Manuel Madrid

Manuel Madrid is a writing fellow at The American Prospect

Recent Articles

Jeff Sessions Is Just Getting Started on Deporting More Immigrants

He’s speeding up their hearings, and if that leads to expelling exemplary immigrants on whose paperwork the government is sitting—well, that’s tough.

AP Photo/Carolyn Kaster
This could be Jeff Sessions’s year. Not that he wasn’t busy in 2017, a year marked by his rescinding Deferred Action for Childhood Arrivals (DACA), attacking sanctuary cities, reinstating debtors’ prisons, and cracking down on recreational marijuana. Indeed, over these last few months Sessions appears to have been working with the single-minded focus of a man who reportedly came within inches of losing his job in July after falling into President Trump’s bad graces for recusing himself from the Mueller probe. But 2018 will provide him his best chance yet at Trumpian redemption. Sessions has long railed against the United States’ “broken” asylum system and the massive backlog of immigration court cases, which has forced immigrants to suffer unprecedented wait times and has put a significant strain on court resources. But the attorney general’s appetite for reform has now grown beyond pushing for more judges and a bigger budget, both...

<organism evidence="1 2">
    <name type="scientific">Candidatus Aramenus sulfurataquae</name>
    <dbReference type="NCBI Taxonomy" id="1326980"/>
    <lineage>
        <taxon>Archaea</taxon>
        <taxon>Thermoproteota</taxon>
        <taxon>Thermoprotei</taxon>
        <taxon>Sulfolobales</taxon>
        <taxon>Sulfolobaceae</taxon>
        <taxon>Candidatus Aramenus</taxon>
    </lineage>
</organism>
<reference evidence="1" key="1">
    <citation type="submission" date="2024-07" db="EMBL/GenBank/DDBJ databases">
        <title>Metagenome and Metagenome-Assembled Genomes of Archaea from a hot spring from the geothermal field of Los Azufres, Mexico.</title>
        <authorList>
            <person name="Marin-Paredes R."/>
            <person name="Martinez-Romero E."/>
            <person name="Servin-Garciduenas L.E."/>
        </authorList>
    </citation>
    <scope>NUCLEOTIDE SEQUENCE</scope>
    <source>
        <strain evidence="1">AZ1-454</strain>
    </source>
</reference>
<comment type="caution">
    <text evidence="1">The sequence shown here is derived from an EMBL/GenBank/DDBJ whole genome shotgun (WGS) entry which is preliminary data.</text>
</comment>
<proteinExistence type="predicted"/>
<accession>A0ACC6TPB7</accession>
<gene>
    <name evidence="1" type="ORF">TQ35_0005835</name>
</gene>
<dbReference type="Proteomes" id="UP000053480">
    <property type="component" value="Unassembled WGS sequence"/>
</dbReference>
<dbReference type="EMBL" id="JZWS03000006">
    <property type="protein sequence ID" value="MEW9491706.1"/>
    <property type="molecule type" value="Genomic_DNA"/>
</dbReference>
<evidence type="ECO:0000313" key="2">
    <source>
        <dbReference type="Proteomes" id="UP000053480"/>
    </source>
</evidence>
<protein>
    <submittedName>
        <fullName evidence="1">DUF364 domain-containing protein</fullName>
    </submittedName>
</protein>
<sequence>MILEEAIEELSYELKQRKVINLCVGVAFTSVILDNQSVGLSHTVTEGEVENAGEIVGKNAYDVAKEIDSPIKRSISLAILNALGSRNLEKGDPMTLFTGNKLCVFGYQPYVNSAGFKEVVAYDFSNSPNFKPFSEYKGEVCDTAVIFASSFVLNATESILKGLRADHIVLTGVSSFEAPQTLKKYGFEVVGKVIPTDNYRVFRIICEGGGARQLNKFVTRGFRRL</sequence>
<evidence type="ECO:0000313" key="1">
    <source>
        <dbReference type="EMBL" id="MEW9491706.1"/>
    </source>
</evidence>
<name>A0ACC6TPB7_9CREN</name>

What Republicans Have Learned from Their Tax Cut Debacles: Nothing

Despite the failures of trickle-down economics in Kansas and Oklahoma, Nebraska seems poised to give it a go.

AP Photo/Nati Harnik
trickle-downers_35.jpg Less than two weeks into the new legislative session, Nebraska lawmakers already look to be moving full speed ahead on enacting corporate and top-rate tax cuts—even amid an ongoing budget shortfall that has resulted in severe spending cuts to state services. During his State of the State address on Wednesday, Nebraska Governor Pete Ricketts introduced the preliminary framework for a tax plan that would see the state’s top corporate and income tax rate cut twice over the next two years. The address marked what will be a second attempt by the governor at passing a tax reform bill after a plan he sponsored fell six votes short of passing the state’s Republican majority unicameral legislature last year, thanks to opposition from Democrats and some moderate Republicans. This bipartisan group of dissenters felt the bill didn’t do enough for farmers and low-income constituents who have faced surging property taxes at a time when the state’...

The Other Imperiled Immigrants

For no good reason, other than spite and symbolism, Trump goes after Central American immigrants with Temporary Protected Status.

AP Photo/Carolyn Kaster